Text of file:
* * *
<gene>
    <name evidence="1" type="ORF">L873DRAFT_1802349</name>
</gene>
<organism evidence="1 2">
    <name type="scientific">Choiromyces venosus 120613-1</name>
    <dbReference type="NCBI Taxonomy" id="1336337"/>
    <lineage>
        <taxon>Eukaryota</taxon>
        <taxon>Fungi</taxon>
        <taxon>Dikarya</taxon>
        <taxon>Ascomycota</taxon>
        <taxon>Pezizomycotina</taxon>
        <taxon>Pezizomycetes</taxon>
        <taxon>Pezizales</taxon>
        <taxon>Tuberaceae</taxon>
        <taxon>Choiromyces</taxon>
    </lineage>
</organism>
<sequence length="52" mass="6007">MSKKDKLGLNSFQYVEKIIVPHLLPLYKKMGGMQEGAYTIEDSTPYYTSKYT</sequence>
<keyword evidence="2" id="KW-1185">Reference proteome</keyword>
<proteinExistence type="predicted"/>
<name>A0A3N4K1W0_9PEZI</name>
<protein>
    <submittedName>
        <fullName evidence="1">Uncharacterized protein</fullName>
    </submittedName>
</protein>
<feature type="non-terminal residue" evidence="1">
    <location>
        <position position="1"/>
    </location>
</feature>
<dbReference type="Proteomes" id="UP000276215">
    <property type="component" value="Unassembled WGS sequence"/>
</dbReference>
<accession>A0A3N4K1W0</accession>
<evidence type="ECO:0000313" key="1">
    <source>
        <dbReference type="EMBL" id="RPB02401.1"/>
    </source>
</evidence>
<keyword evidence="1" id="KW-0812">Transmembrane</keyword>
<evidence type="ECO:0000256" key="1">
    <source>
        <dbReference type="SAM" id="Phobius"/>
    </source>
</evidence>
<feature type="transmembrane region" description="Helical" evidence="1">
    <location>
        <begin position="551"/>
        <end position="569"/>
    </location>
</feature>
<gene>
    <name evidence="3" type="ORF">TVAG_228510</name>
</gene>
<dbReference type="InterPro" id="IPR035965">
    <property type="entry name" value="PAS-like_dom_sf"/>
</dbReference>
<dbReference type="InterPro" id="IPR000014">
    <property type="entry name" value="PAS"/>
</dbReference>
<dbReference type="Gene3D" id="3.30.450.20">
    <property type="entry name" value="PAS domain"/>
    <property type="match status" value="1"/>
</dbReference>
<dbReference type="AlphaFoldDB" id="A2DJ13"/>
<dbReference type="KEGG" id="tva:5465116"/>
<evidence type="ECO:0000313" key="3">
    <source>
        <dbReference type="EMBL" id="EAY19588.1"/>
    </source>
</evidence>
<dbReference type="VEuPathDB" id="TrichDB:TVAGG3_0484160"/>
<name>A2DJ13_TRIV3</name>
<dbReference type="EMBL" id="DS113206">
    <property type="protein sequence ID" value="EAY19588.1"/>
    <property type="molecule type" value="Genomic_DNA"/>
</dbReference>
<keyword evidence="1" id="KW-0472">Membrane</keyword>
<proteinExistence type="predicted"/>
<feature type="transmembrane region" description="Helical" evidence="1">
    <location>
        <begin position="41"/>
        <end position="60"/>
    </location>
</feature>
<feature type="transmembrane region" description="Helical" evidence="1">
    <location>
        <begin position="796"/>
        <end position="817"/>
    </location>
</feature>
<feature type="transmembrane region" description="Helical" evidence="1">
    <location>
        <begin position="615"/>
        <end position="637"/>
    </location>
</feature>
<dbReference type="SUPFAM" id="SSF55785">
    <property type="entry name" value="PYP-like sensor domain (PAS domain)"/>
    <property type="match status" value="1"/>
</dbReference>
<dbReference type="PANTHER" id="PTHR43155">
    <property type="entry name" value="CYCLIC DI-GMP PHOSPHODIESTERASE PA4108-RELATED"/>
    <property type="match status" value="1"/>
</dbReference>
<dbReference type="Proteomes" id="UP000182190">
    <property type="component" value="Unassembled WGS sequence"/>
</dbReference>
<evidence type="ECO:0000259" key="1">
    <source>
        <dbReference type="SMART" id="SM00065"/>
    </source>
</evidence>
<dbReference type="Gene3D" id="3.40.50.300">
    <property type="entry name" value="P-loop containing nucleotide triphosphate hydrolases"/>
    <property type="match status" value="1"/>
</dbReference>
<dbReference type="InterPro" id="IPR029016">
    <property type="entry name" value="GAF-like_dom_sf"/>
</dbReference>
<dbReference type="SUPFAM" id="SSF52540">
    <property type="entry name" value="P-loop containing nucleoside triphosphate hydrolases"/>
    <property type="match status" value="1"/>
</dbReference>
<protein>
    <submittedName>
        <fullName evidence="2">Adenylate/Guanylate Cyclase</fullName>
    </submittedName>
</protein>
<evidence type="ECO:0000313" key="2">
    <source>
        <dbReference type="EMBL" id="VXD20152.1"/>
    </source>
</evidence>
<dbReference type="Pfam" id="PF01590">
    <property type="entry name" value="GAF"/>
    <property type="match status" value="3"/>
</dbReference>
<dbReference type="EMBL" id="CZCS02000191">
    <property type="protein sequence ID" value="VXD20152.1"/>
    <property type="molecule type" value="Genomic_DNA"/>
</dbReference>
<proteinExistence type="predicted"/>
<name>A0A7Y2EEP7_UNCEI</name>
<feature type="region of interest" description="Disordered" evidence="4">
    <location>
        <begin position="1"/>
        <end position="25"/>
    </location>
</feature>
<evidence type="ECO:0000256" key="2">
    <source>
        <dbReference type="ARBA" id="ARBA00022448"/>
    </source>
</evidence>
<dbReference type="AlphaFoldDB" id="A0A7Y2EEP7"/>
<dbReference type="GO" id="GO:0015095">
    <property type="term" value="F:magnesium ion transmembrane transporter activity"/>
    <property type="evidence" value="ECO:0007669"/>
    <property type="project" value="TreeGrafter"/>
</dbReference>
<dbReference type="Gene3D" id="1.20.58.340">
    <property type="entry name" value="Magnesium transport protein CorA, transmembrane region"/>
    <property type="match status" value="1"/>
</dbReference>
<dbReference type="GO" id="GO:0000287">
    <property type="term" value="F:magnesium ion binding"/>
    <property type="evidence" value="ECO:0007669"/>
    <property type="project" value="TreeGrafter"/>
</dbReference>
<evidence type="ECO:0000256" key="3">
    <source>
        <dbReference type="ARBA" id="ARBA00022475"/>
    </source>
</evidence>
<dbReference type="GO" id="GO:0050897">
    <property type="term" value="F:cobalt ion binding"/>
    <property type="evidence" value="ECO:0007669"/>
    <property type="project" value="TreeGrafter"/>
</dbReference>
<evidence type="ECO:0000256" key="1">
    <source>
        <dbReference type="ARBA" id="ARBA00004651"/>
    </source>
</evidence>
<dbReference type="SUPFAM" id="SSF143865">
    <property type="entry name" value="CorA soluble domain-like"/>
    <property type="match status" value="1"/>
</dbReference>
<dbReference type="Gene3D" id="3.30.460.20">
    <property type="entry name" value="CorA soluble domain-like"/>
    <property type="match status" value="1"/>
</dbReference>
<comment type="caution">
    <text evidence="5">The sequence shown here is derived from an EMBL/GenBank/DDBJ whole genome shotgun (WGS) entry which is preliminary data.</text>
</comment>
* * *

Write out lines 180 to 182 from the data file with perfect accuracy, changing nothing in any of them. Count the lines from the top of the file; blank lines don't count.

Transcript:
    <property type="evidence" value="ECO:0007669"/>
    <property type="project" value="TreeGrafter"/>
</dbReference>